But the graphics win
Llano is the first real Fusion product, something that we have been waiting for almost five years. When we say real, then we mean that it has the high performance x86 core inside, something that goes neck to neck with current Core i generation as well s Phenom II’s and Athlon II’s.
Last modified on Thursday, 22 July 2010 10:14
AMD should show Ontario, a 40nm Atom competitor powered with Bobcat core, in late 2010 with volume shipmets in early 2011. This one does not compete with Arrandale and Clarkdale or Sandy Bridge, Intel's all integrated CPU scheduled for early 2011.
Since Llano is 32nm, it has a new core that is unfortunately based on K10 concepts. The K10 got shrunk from 65nm to 45nm and it looks like that Llano will get this same core, optimized and shrunk once again.
The Llano CPU is in design and performance should get quite close to current dual and quad-core Athlon and Phenom II parts, but obviously there will be some room for improvement, since the transistors will get significantly smaller and the TDP at the same clock should go down.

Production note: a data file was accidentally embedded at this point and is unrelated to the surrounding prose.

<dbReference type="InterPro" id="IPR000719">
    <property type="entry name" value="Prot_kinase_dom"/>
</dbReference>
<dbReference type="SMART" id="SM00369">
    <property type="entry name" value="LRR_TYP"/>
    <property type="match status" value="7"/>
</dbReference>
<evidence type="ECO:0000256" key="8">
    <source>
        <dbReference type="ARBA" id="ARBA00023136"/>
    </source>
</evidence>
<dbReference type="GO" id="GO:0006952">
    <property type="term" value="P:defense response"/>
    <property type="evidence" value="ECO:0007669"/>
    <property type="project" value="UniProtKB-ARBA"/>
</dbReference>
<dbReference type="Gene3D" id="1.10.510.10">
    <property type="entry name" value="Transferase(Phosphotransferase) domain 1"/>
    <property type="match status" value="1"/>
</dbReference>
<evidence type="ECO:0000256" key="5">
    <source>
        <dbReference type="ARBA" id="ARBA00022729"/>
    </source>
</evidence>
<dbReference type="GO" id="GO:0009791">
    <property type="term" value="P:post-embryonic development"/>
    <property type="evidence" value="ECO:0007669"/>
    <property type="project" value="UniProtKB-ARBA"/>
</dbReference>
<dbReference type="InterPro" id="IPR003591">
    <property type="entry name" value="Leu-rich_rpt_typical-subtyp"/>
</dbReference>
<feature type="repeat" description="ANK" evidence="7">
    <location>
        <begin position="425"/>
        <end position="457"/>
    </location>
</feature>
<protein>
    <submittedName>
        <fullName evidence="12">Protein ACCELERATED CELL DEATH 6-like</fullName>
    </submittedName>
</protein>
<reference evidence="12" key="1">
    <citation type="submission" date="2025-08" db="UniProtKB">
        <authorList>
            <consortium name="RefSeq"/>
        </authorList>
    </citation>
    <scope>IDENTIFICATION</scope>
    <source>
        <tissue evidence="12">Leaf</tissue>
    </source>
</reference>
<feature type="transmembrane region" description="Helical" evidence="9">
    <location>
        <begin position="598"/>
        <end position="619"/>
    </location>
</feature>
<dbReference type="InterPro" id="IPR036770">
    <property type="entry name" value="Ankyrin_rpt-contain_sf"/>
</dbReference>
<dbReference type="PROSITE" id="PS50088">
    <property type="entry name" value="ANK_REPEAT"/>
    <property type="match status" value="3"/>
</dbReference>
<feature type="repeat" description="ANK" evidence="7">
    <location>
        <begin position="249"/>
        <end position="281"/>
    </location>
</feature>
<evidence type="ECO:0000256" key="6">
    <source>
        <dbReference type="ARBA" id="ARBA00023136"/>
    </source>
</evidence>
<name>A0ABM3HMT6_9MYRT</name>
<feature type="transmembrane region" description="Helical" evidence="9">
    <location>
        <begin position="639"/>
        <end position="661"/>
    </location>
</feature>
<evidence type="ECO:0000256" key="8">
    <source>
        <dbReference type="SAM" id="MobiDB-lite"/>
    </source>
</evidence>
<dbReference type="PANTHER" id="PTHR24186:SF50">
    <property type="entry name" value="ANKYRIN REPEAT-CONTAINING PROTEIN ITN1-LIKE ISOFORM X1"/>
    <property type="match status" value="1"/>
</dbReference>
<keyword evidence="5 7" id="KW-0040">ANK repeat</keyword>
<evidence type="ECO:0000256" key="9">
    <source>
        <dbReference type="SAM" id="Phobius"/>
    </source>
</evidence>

Sandy Bridge is going to win the CPU performance battle, this is at least what our sources are telling us, but since it has Redwood inside, Llano should win the graphics performance battle. AMD will have a hard time to find enough OEMs to carry its products and enough customers to go the AMD green way, but well informed consumers might go for Llano powered PC simply for its better graphics.
We believe that the performance difference between two CPU cores won’t be mind blowing and that each of these two monolithic CPU and GPU on one core chips will be a good choice. The sad part for AMD is that Intel gets there first as its already showed a prototype of CPU – GPU Sandy Bridge back in September 2009 almost nine months before AMD, and AMD is the one who announced back in 2006 that its Fusion chips are coming.
After Llano, AMD plans to use Bulldozer core in its next generation Fusion, that is probably comming in 2012 if not later.